Evans had his defenders on the panel, however. “Every single big-time player looks,” argues Michael Bamberger—author of a solid book called To The Linksland. The notion seems to be that the Tiger Woodses and Phil Mickelsons of the world naturally look, which is to say that not looking reveals some sort of 2nd tier status on the part of players who don’t. Westwood does seem to be an argument against this point—unless maybe his recent upgrade means he’s now looking.

What everyone on the panel appears to forget is that the ability for any player to know exactly where he stands at any given time on the golf course is a relatively recent development. As late as the 1960 U.S. Open at Cherry Hills—where Hogan, Palmer, and Nicklaus dueled over the final 18, and the lead changed hands 25 times in the last two hours or whatever it was—there was no leaderboard at golf tournaments. So Evans is wrong: plenty of players have become great champions without looking. They didn’t have any choice.

What Evans, one supposes, means to say is that no great player would have turned looking down, had they a choice about it. This is a more interesting proposition: the idea is that the greats are driven by competition against other people, not the Zen-like competition against the golf course so often advocated by golf psychologist types. This is a favorite trope of golf writers, who like to talk about Tiger’s “killer instinct” and the like. But likely that’s because golf writers are always looking for “human drama,” which golf is always conceived of as lacking.

That’s like saying, however, that mountain climbing is uninteresting because, you know, the mountain is just sitting there, anyway. Most of golf isn’t about beating the other guy, but about finding creative answers to the problems the architecture creates. That’s the way that professionals talk about golf, despite the way it’s portrayed on television. Tiger isn’t talking to Stevie about how he needs to kill Mickelson; what they’re talking about is whether it would be smarter to hit a fade up the left side to take advantage of a dog-leg, or whatever. But that sort of thing doesn’t make it to television.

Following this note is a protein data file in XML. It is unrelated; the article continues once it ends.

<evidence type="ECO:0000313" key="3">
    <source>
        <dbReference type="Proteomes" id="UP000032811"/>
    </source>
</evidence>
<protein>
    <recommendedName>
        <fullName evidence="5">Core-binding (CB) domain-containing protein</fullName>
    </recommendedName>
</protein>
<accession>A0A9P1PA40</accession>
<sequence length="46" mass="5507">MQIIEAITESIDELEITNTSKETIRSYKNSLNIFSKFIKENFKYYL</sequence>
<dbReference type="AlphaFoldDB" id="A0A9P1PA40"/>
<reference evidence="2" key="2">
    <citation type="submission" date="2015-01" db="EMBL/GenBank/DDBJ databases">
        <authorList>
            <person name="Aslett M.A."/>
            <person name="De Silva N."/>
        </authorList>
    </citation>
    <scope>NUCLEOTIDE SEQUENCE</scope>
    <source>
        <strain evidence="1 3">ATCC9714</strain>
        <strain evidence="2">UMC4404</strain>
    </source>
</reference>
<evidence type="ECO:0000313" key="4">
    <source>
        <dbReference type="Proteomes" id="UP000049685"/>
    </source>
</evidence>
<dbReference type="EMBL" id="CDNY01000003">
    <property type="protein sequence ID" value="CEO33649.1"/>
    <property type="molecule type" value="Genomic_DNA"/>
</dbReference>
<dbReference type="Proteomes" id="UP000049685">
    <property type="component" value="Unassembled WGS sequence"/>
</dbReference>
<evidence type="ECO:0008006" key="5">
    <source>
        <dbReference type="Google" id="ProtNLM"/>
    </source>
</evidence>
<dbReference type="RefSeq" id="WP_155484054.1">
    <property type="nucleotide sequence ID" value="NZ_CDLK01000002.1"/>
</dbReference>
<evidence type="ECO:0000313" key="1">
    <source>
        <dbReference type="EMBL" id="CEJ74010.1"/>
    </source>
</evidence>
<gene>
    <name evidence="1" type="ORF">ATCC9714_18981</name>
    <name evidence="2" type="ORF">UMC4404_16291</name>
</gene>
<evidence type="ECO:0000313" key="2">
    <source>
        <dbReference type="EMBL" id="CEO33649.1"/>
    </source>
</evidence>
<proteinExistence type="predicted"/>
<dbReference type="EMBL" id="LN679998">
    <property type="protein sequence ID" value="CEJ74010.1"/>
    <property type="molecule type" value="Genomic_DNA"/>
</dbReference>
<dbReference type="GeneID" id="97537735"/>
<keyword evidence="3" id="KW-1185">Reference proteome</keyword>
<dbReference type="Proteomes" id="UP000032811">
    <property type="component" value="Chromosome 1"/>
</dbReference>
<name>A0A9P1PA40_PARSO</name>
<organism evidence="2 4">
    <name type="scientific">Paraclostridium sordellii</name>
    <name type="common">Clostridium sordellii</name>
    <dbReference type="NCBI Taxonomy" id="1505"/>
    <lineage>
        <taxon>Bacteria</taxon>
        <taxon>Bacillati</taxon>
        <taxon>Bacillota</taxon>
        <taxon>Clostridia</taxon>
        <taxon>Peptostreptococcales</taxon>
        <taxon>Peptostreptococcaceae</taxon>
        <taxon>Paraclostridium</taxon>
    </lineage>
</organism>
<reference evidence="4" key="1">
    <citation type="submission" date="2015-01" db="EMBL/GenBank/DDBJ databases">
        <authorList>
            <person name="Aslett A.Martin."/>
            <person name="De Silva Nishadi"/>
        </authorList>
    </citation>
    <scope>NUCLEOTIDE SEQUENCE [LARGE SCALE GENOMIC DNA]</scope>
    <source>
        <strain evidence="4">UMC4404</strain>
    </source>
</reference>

Or hasn’t yet. The other big news in the last week or so in golf is about Davis Love’s decision to wear a microphone on the golf course during this week’s tournament at Torrey Pines. That’s been something television has been pushing for years now, as a way to add “drama” to what’s an infamously tedious broadcast to non-golfers. I happen to be in favor of such a move, because I think that it does open up viewers to the “man vs. nature” aspect of the sport in a way that non-golfers (and perhaps most golfers) fail to realize.

What it’s also going to do, at least if the crew is to be believed, is make the whole question of whether to look at the leaderboard a little more interesting for the home audience. Is the player’s caddie going to tell him he has a three-shot lead and he damn well better not try to go for that green? Or not? Is every tournament going to end with all of us saying My god, he doesn’t know? Television—and—sure hopes so.

I doubt any of this is true. The claim about “not looking at the leaderboard” is a lot of malarky, because if any of these players had really been in doubt about their standing—if that is, they’d tripled-bogeyed some hole or other—they for sure would have looked. The reason Crane or Wilson or Westwood didn’t look at the leaderboard was because none of them had any bad holes that caused them to look. What was Arnold Palmer at Cherry Hills in 1960 going to do—birdie all seven of his first seven holes, instead of the six he did?

Despite the efforts of sportswriters and television, that is, at the end of the day golf really is kind of a boring sport, at least to those who want head-to-head competition all the time. Sometimes that isn’t true—like in playoff situations or match play—but for the most part golf is more like mountain climbing than it is like boxing. Maybe that’s interesting to you, maybe it isn’t. The way we’ll find out, I suppose, is whether caddies, by virtue of their sudden new duties of scoreboard watching, are suddenly getting paid more. But I don’t think it’s going to happen.